Kameron Blight: Hentley. Where Adventure Meets Australian Made Craftsmanship.
TOP POST INSIGHTS:
EXPLORE YOUR DIFFERENT PASSIONS.
DON'T RUSH THE DEVELOPMENT STAGE.
WORK ON SOMETHING YOU LOVE, ON YOUR OWN ACCORD.
Kameron Blight, Owner of Hentley.
We had lunch at Daniel San and the interview at his pad in Queenscliff.
What Aesop is to skincare or Haydenshapes is to surfboards, Hentley is Australia's answer to men’s leather goods. Kameron is one of my best friends from high school, it was a pleasure to interview him! His creative curiosity has seen him rip apart antiques as a child, to producing a travel photography book, and now owning his own leather goods business. We spoke about experimenting with creative projects, crowdsourcing, the challenges of international manufacturers and what it’s really like building an Australian Made brand.
For those who don’t know you, can you tell us about your business?
I run my own men’s leather goods e-commerce site, Hentley. We sell kangaroo leather wallets and portfolios. On the side of running that, I was doing some freelance work in the TV industry but that’s recently phased out.
(Kameron handed in his resignation letter the next day to focus on Hentley full time!)
What were you like as a child?
I was always outdoors. I loved baseball and tennis but also liked to build things. I was ripping antiques apart, pulling out magnets, toying with things and always experimenting with different projects.
Did you ever envision yourself in a 'creative' career?
No not really. I loved art and enjoyed D&T the most in high school. But I didn’t think I’d actually get a job in those fields, which is why I did business studies as well.
Which is interesting because now you run a business based on your passion. So what was your first full time job?
I worked at a photography studio for two and a half years. I learned a lot about each process. It was great because I was able to apply these skills to another passion of mine –travel. I ended up taking a lot of photos as I travelled around India, Central America, the States etc.
Beautiful photos may I add. You sold some prints as well. At the time, did you see yourself building a business around photography?
I didn’t look at it from a monetary perspective. I was just experimenting with what I loved doing and pursuing it.
You launched an Indigogo campaign for a travel photography book. How did that idea come about?
One of my idols is Steve McCurry. When my friends would look at my photos, they would say how similar our work was. I love his coffee table books, so I gave it a shot and made one of my own.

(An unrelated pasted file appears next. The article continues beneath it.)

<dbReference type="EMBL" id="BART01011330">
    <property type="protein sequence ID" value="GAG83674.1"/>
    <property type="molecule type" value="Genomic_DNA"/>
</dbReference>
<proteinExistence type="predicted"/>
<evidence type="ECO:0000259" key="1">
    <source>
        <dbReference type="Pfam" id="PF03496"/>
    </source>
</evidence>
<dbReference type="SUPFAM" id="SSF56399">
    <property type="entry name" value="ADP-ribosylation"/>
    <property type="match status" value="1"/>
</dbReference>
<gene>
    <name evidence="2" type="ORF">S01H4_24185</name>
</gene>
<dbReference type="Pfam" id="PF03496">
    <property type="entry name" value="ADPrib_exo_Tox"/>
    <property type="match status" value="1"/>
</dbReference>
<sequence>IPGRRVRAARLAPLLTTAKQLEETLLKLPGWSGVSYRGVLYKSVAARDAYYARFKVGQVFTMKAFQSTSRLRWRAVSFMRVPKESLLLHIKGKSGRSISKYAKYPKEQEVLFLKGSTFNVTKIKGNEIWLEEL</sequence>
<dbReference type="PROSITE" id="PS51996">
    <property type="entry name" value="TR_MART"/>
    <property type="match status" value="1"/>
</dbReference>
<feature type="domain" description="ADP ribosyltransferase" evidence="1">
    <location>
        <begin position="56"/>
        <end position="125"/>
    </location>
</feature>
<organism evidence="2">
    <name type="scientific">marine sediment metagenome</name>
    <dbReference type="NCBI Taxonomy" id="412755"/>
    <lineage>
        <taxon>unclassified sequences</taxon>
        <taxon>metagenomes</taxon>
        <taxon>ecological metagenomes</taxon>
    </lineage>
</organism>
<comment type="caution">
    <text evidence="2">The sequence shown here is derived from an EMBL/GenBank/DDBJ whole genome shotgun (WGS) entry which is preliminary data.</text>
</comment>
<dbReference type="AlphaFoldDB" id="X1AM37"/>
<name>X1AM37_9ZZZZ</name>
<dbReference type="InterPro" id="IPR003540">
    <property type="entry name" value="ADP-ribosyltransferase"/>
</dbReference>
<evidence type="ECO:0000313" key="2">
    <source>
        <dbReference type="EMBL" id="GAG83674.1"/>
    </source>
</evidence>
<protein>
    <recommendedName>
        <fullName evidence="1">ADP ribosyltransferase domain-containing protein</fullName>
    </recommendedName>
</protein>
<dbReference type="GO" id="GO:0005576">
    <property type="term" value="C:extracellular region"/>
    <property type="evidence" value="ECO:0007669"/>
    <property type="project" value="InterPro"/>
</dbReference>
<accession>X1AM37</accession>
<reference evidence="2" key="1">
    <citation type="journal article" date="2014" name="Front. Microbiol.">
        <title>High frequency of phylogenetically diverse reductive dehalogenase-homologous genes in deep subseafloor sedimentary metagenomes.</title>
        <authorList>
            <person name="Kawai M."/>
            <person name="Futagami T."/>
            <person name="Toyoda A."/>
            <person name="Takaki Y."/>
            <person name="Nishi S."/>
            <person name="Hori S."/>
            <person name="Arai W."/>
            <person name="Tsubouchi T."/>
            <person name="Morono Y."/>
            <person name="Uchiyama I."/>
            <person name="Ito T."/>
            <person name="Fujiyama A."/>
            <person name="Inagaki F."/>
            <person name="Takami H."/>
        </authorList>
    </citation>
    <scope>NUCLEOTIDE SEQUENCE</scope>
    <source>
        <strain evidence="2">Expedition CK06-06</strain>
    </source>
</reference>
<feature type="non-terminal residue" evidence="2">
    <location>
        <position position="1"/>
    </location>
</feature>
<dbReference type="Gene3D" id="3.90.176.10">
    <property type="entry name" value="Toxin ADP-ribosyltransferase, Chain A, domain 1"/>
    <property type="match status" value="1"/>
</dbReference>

What did you learn from that crowdsourcing experience?
Because it wasn’t a money generating thing for me, it was more of a ‘hey I’m going to share this with my friends’ type of thing, I didn’t do any marketing. But if I were to do it again, I’d do things differently like:
1. Approach few stores prior to launch, to see if they wanted to pre-order 50 books. Or seek out people/ friends who wanted to help grow and spread the word.
2. Definitely do more Facebook marketing.
When did the idea for Hentley start?
Around February 2015. I was working in TV production and felt like I was at a dead end. I couldn’t go any higher up and I didn’t want to work there anymore. That’s when I knew I had to do something different.
Where did the inspiration come from?
I genuinely like trying new things and experimenting with new projects. I was looking at high-quality briefcases and if you wanted premium leather, it would set you back over $1, 000. I just thought it was a ridiculous mark up. I thought why can’t I make the same quality but sell them for $200? But going through this whole experience, I now know that isn’t feasible!
For people with idea in their head, what does the development phase looks like?
When I first started, I was so excited and started buying all types of leather. Not knowing what it was for or its uses, I just winged it. I just bought what I liked.
Then through research, like looking at the composition of other bags, I started to refine what materials I wanted to use. For example, I saw this bag at Incu and I really loved its canvas. I looked at the tag and saw that it was from Japan. I said screw it, I’m going to use canvas and booked a flight to Japan!
"In terms of design, I drew everything myself. I either did a 3D mock up on Illustrator or use cardboard. But it was really the manufacturers who brought it to life. I showed them the designs and leveraged their expertise to make it happen."
It also involves a lot of google research and reaching out to people in the industry. Some manufacturers don’t even have an online presence. Word of mouth is how I found my guy in Melbourne.
What kind of customer research or testing did you do?
We just went to markets in Glebe and Bondi. At this point, we didn’t have an online presence, we were just getting a gauge on what people were picking up and what colours or materials they were responding to. It’s a good way to experiment before actually investing in stock.
You have a beautifully polished website. What is it like to set up an e-commerce website?
You’re constantly tweaking it. Whilst people look at it now and say wow that’s a really cool site, its actually taken 2 years to get to that point! I’m always making sure URLs are all working, analysing what content people are looking at and checking in on Shopify’s analytics.
Manufacturing overseas has its benefits of cheaper labour. But a lot of people don’t fully understand the breadth of challenges until they’re on ground. What were some unexpected hurdles you came across?